Fluvanna Review

The Aqua Virginia deal is one step closer to becoming a reality in Fluvanna County.
Wednesday night (Sept. 18), supervisors narrowly voted to move forward with Aqua Virginia’s proposal to bring up to 500,000 gallons per day (GPD) of treated water to the Zion Crossroads area. But first came copious amounts of discussion, a lengthy public hearing and a display of temper.
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Fluvanna schools announced Friday (Sept. 20) that the state fully accredited its elementary schools and high school.
School Superintendent Gena Keller said staff and students worked hard to reach that milestone.
Fluvanna Middle School just missed the benchmark, with a score of 69. To achieve full accreditation, schools had to have a score of 70.
West Central Primary did not get a score because it is a new school, formed when Cunningham and Columbia primary schools closed in May.
“I am pleased with the work our staff has done to help address areas of concern,” Keller said. “They continue to refine their classroom instruction to meet the needs of all our students. With a continued focus on providing each child with a quality education, I’m sure we will surpass these benchmarks.”
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Despite the water talk that dominated much of the Board of Supervisors meeting Wednesday afternoon (Sept. 4), supervisors found plenty of time to attend to many county matters.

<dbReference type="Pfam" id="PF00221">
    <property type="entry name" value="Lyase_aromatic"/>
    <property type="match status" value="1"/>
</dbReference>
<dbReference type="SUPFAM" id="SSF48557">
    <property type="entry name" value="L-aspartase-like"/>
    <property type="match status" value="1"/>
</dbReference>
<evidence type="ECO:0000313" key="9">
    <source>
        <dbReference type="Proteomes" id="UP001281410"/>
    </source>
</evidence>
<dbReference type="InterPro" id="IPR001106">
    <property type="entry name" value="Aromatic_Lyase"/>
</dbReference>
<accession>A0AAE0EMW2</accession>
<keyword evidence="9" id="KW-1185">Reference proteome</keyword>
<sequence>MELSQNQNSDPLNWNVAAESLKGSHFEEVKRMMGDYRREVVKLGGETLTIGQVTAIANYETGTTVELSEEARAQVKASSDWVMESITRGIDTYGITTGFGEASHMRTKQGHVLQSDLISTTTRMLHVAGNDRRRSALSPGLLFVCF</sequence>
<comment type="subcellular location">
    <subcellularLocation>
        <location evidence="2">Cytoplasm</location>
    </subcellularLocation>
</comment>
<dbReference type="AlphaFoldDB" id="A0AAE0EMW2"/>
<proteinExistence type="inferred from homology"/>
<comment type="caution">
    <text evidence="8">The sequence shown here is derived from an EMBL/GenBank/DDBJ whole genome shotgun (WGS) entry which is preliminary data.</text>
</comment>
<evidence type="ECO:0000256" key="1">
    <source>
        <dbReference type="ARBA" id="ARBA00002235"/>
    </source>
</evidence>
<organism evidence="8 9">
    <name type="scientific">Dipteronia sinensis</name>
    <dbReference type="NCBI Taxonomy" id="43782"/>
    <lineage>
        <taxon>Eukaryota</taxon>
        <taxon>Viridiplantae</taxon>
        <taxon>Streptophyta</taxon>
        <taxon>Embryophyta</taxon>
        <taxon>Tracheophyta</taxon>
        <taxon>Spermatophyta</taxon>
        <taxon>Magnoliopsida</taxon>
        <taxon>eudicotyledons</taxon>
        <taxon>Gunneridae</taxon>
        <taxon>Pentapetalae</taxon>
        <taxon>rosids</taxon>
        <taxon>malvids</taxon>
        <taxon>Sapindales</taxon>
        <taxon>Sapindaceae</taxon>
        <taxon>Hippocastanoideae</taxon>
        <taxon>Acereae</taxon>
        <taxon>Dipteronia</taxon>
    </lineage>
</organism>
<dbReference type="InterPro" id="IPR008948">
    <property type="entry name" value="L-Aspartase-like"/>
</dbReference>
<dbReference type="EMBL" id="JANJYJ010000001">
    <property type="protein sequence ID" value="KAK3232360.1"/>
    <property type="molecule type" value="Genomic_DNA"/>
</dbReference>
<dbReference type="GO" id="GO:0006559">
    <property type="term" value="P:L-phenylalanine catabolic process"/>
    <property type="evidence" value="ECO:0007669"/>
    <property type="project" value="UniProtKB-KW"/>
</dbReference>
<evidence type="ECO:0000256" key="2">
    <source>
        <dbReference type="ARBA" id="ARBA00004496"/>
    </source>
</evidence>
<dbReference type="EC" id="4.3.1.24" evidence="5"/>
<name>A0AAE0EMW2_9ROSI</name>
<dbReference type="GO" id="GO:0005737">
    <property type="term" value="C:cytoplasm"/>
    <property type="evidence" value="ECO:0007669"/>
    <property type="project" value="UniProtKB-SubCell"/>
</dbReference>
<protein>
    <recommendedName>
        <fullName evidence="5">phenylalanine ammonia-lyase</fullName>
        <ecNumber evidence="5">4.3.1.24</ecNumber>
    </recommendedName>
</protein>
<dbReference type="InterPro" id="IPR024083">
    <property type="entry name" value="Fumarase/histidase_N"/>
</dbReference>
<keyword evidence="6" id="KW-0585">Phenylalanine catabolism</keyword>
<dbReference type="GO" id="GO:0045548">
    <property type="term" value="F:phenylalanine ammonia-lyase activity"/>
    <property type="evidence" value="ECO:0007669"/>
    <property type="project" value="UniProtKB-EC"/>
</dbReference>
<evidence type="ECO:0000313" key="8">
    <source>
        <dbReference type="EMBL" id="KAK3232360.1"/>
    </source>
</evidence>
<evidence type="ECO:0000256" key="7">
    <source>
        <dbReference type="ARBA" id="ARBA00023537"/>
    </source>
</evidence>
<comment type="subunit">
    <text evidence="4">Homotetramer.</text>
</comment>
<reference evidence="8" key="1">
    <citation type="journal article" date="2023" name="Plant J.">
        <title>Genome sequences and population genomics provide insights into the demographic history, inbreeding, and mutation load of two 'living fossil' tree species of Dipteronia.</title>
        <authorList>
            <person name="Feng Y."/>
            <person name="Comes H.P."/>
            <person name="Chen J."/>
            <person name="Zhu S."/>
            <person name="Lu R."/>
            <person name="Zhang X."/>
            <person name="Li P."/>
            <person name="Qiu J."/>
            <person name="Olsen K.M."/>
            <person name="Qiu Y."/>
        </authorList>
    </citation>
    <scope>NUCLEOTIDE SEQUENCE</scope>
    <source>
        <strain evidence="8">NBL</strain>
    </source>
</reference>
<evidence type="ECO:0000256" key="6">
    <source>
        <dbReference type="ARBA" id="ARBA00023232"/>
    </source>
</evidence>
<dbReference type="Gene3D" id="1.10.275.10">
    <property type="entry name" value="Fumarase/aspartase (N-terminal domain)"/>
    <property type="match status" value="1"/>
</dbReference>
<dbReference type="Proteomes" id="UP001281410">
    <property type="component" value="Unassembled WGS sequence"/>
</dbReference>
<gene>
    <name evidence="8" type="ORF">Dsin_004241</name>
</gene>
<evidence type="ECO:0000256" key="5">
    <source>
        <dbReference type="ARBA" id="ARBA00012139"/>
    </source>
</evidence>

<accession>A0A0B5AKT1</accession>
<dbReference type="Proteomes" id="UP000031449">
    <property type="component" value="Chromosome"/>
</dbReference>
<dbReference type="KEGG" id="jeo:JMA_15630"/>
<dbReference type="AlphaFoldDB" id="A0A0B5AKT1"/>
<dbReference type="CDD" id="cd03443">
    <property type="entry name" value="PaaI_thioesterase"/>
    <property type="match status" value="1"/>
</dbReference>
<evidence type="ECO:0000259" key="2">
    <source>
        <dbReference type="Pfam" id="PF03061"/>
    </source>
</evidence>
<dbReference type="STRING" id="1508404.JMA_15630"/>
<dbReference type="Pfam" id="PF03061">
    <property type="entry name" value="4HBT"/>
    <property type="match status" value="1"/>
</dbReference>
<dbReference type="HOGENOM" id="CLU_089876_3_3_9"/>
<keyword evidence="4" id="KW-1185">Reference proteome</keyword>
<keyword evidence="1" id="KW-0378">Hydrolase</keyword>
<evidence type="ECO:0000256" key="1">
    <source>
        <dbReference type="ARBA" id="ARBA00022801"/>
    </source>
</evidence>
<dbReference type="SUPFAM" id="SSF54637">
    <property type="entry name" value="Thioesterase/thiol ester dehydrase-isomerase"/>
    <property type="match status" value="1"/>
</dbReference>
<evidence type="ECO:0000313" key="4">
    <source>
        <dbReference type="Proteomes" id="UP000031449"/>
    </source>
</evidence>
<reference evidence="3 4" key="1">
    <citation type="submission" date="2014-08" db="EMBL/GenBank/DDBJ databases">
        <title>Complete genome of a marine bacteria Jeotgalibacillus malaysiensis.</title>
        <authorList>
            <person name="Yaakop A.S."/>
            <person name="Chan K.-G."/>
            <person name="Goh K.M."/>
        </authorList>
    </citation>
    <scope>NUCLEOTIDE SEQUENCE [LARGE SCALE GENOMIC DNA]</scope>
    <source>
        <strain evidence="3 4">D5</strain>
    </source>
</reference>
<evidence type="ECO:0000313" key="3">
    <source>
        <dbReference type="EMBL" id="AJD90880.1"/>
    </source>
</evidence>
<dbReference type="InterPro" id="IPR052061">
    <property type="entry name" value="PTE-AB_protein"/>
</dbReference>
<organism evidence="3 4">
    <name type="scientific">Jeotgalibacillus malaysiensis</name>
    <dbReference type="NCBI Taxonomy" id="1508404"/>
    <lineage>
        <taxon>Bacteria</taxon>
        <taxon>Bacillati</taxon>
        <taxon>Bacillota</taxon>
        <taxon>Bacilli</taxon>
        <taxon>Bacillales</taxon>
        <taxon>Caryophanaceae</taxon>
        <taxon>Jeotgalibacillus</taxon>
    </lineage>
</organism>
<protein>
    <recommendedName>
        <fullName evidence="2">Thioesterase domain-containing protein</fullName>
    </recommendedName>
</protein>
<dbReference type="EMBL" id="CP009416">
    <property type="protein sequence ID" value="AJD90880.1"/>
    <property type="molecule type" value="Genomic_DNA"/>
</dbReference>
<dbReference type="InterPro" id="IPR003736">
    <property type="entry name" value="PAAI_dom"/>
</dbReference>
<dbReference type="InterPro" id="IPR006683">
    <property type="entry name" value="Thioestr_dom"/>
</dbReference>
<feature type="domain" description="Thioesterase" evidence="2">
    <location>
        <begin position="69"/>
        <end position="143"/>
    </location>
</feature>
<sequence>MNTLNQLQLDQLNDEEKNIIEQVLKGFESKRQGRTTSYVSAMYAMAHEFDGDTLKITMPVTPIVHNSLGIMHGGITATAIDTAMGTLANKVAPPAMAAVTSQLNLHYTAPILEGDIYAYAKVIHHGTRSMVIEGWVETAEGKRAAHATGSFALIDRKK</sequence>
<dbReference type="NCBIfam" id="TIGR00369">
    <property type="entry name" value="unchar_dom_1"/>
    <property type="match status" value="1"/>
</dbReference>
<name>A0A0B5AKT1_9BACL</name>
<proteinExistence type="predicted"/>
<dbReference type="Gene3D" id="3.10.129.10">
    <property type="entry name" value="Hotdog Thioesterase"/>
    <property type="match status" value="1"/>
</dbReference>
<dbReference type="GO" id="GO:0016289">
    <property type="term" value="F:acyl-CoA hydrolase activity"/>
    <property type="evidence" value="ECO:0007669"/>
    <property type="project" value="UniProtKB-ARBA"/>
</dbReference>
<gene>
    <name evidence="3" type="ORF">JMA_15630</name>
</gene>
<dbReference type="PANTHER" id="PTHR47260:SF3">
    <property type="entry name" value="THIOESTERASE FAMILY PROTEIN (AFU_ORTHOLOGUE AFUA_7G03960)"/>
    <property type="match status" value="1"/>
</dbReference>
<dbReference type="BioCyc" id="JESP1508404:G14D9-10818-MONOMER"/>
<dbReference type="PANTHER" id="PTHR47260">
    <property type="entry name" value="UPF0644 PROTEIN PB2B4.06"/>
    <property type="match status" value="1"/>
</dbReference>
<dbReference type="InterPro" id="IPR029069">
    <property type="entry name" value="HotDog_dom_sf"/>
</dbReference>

Residents of Fluvanna can recall the shock of the 2007 assessment, when their home values skyrocketed.
Even as the economy faltered and home sale prices fell, the high assessments stood where they were for six years. In fact, in 2012, the average home was assessed for 129 percent of its actual sale price. The reassessment that took effect in 2013 reflected this drop in the market, though many residents felt the bite of their home values declining by an average of almost 30 percent.
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Garden sculptureKids love to play in the dirt and Nancy Beum’s six special education students are no exception. With a lot of help from Fluvanna Master Gardeners and donations from Ground Effects, their garden at Carysbrook Elementary is coming along.

“The children learn about the growth cycle of plants, what is involved to grow their own vegetables and plants and that they can even sell them to make some money,” Beum said.
Every Tuesday morning the children don boots and grab garden tools to work alongside Master Gardener volunteers. Most recently the students shoveled topsoil donated by Ground Effects into two new raised beds.

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The Lake Monticello Owners’ Association unanimously approved a resolution asking Fluvanna County Board of Supervisors to suspend a vote on any water resolution until many questions are answered and made available to county residents as soon as possible.

As Board member Charles Harrelson said, “Basically we’re asking them to come up with better proposals because these stink.” Add a comment

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